Suppression of EGFR expression by antisense or small interference RNA inhibits U251 glioma cell growth in vitro and in vivo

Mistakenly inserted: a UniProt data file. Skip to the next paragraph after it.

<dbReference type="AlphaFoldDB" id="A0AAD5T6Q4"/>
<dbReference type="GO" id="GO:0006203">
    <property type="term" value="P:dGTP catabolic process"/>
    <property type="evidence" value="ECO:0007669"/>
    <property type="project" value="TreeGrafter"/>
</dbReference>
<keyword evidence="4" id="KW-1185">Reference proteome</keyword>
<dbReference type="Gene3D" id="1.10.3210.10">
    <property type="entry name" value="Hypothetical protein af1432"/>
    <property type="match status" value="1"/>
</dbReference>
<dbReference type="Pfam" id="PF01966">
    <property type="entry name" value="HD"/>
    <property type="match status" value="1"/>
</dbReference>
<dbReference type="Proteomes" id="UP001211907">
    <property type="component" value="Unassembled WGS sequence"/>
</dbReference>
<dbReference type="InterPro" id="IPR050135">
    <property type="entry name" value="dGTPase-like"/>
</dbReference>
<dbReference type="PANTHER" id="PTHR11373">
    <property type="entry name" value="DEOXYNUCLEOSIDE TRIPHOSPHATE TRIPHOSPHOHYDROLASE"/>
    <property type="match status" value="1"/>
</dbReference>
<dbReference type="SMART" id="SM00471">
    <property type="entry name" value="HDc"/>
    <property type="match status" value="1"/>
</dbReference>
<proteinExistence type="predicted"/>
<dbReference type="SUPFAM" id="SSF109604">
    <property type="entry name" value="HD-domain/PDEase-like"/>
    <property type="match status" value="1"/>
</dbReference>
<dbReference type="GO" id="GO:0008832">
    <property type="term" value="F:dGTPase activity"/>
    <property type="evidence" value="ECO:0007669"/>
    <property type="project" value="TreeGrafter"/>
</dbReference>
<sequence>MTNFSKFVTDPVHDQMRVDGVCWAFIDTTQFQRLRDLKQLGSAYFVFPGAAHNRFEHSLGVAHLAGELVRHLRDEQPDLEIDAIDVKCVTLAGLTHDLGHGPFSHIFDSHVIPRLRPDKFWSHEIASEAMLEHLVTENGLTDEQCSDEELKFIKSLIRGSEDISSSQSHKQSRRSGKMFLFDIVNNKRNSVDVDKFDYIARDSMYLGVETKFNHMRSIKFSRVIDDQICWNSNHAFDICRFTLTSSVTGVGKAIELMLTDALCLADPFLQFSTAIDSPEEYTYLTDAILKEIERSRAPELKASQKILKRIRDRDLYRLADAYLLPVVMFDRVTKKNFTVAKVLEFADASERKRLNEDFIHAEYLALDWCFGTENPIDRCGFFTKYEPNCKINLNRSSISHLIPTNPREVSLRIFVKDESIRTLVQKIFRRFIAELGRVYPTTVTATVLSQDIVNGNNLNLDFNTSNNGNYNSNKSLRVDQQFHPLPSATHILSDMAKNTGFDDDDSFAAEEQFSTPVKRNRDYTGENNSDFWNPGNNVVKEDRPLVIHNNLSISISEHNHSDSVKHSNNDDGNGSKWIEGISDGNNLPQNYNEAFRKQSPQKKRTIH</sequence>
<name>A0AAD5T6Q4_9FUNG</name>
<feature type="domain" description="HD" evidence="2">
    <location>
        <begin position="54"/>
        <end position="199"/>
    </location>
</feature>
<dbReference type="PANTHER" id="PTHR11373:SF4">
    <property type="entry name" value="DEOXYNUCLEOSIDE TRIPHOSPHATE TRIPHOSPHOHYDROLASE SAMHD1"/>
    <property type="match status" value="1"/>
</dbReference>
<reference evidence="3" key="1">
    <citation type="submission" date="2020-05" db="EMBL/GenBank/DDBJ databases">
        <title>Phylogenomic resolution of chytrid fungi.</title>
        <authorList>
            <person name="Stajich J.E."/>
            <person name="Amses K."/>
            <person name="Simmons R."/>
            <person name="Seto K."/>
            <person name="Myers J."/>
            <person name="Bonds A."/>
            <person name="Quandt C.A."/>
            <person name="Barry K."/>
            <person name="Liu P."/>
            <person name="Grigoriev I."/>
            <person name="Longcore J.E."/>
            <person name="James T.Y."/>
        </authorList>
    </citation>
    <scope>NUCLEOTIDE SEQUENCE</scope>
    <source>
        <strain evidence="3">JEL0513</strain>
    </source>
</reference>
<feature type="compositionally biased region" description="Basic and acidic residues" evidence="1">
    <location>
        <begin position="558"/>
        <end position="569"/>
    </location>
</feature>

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Epidermal growth factor receptor (EGFR) had been reported as one of the major responsible genes for malignant progression and phenotype reversion of gliomas, and has been used as one of the most important therapeutic targets. In the present study, small interference RNA (siRNA) and antisense EGFR expression constructs, which target sequences of human EGFR catalytic domain (2400-2420) and the 3′-coding region, respectively, were used to examine the growth inhibition effects on U251 glioma cells. Cell growth was significantly inhibited and G2/M arrest was observed in antisense- and siRNA-treated groups. Matrigel matrix demonstrated spotted cell clustering pattern in antisense- and siRNA-transfected U251 cells, indicating poor cell growth activities. In addition, the tumor volumes in U251 subcutaneous mice model treated with antisense and siRNA were significantly smaller than those treated with control siRNA and phosphate-buffered saline. Also, glial fibrillary acidic protein expression was upregulated in antisense- and siRNA-treated groups than the control groups. Our results demonstrated that antisense- or siRNA-targeting intracellular region of EGFR can inhibit EGFR expression, exerted growth inhibition effect on U251 glioma cells in vitro and in vivo. Consequently, siRNA expression plasmid-mediated gene therapy would be a new strategy in treatment of gliomas.

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